“Do you not know that those who run in a race all run, but one receives the prize? Run in such a way that you may obtain it. And everyone who competes for the prize is temperate in all things. Now they do it to obtain a perishable crown, but we for an imperishable crown.” 1 Corinthians 9:24–25

There is no better illustration to describe the whole of a Christian’s life than the running of a marathon. A real marathoner will soon find his wall festooned with medals and mementos. His mind will be in constant marathon mode, filtering every choice through the question, “Will this help me excel in my race?” One pastor I knew was a long distance runner. He once said that he was happy when anyone told him he looked terrible because of his hollow cheeks, his gaunt appearance, and his lean and wiry physique. He would always say, “Thank you!” A runner highly treasures being in good enough shape to run the next marathon at any moment!

As long as there has been civilization, there have been games of strength and endurance. In the Old Testament times we know the Egyptians engaged in wrestling, single-stick fighting, archery, and quite possibly rowing. The Israelite would have known of wrestling, swimming, running and playing ball. By the New Testament era the Olympian, Pythian, and Isthmian games were well known. The Hellenistic influences had permeated the known world to the point where sports had an influence on everyday figures of speech. This is especially seen in the Apostle Paul’s writings.

Paul refers to athletes and athletics using the Greek word athlesis. The root of the word refers to the contest and the struggle. Those who engage in the contest are the athletes. The verb form is used twice in 2 Timothy 2:5: “And also if anyone competes in athletics, he is not crowned unless he competes according to the rules.” The very idea of competition emphasizes the mindset of the athlete. Philippians 1:27 reads, “Only let your conduct be worthy of the Gospel of Christ, so that whether I come and see you or am absent, I may hear of your affairs, that you stand fast in one spirit, with one mind, striving together for the faith of the Gospel.” The compound sunathleo is translated as striving together, emphasizing taking part in a contest. Behind both of these verses is the emphasis on the effort required to prepare, and then to compete in, the contest.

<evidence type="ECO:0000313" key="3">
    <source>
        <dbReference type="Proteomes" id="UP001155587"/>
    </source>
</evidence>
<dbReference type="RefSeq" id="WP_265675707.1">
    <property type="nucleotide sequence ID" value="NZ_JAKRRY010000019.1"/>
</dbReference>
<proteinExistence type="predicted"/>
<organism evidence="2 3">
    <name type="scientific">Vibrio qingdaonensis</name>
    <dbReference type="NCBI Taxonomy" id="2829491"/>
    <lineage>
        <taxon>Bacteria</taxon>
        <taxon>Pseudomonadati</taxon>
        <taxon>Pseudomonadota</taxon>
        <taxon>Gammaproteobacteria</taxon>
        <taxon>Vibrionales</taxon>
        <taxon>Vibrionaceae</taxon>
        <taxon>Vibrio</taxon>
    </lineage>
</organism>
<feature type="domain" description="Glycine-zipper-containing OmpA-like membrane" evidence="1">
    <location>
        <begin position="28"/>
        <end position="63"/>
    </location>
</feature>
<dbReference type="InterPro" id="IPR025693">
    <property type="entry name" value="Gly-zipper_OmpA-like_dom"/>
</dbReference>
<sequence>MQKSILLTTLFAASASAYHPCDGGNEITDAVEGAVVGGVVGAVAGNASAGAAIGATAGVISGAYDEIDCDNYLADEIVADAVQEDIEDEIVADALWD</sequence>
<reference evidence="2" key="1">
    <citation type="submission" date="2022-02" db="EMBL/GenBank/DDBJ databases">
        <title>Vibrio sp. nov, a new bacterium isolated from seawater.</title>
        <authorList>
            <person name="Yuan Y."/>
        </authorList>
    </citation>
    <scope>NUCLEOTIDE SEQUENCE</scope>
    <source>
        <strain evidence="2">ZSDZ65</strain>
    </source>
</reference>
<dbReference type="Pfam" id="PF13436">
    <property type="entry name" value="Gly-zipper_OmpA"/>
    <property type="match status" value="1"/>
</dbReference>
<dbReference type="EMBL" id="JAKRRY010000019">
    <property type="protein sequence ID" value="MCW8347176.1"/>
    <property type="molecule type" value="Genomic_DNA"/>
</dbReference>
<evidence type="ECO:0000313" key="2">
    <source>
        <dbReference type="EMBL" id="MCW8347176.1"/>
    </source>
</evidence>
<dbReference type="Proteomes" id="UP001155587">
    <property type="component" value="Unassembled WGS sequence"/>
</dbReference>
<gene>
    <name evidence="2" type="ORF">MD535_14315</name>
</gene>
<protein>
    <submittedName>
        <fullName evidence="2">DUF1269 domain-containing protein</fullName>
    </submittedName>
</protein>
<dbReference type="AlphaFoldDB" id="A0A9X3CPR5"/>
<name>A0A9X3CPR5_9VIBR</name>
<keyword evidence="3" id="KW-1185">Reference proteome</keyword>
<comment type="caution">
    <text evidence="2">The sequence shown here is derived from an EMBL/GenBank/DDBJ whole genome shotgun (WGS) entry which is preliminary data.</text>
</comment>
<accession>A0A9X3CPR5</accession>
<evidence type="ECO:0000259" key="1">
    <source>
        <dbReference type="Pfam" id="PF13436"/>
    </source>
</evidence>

One more passage underscores the effort and the toll the contest takes on the athlete. Hebrews 10:32f reads, “But recall the former days in which after you were illuminated, you endured a great struggle with sufferings: partly while you were made a spectacle both by reproaches and tribulations, and partly while you became companions of those who were so treated.” Here the word is translated as great struggle, emphasizing the world of the true athlete engaged in a rigorous contest.

I had a long distance track coach who had a strange way of encouraging us fledgling athletes. One day toward the end of a particularly grueling track practice I remember him running along beside us goading us along. We were tired, thirsty, our stomachs were churning and our leg muscles were aching, every step in keeping up with the cadence was beginning to feel rubbery and unsure. And there coach was, running right alongside of us, telling us to enjoy the feeling of the burn, of the sheer exhaustion and of the imminent danger of losing our lunch! We must have looked miserable, and that is the point of Hebrews 10:32 and the great struggle. The believers were not just athletes engaged in the contest but they were bordering on the miserable and wretched due to the fierceness of the struggle.

The spiritual marathon every believer enters at the point of salvation is worthy of thoughtful preparation—physical, mental, and spiritual preparation. Physical preparation for the run is obviously important. Being properly conditioned often requires a good coach who is available to you, knows what he is doing, and takes the initiative. His advice ranges from your workout, to your diet, to your equipment, and even to your recreational time. Similarly, the believer is given the greatest Coach for the race of your lifetime. The Holy Spirit’s ministry is to come alongside you while instructing, goading, encouraging, and strengthening you (1 Corinthians 6:19f; Romans 8:12ff). His instruction is wide-ranging, always on point, and intent on your success for the glory of God.

Mental preparation is equally as necessary as the physical. There is a voluntary embrace of discipline of mind that is required. Our text in 1 Corinthians 9:26f concentrates on this very thing: “I discipline my body and bring it into subjection, lest, when I have preached to others I myself should become disqualified.” Discipline means literally “to beat under the eye,” basically, to knock out the impulses for which the body yearns. The body must be strongly managed by the spiritual mind if the race of life is to be run and won.

Spiritual preparation is crucial; even among earthly marathoners this is admitted. They speak of grounding, while the believer speaks of devotion (Hebrews 12:1–4).

Every marathoner knows that running a marathon is an amazing accomplishment. The Christian’s marathon of life is one for which he may be proud of for eternity (1 Corinthians 3:14). The secret is to learn to love the long run, and that takes discipline, backed up by grit and determination (Galatians 5:7). Trust and obey.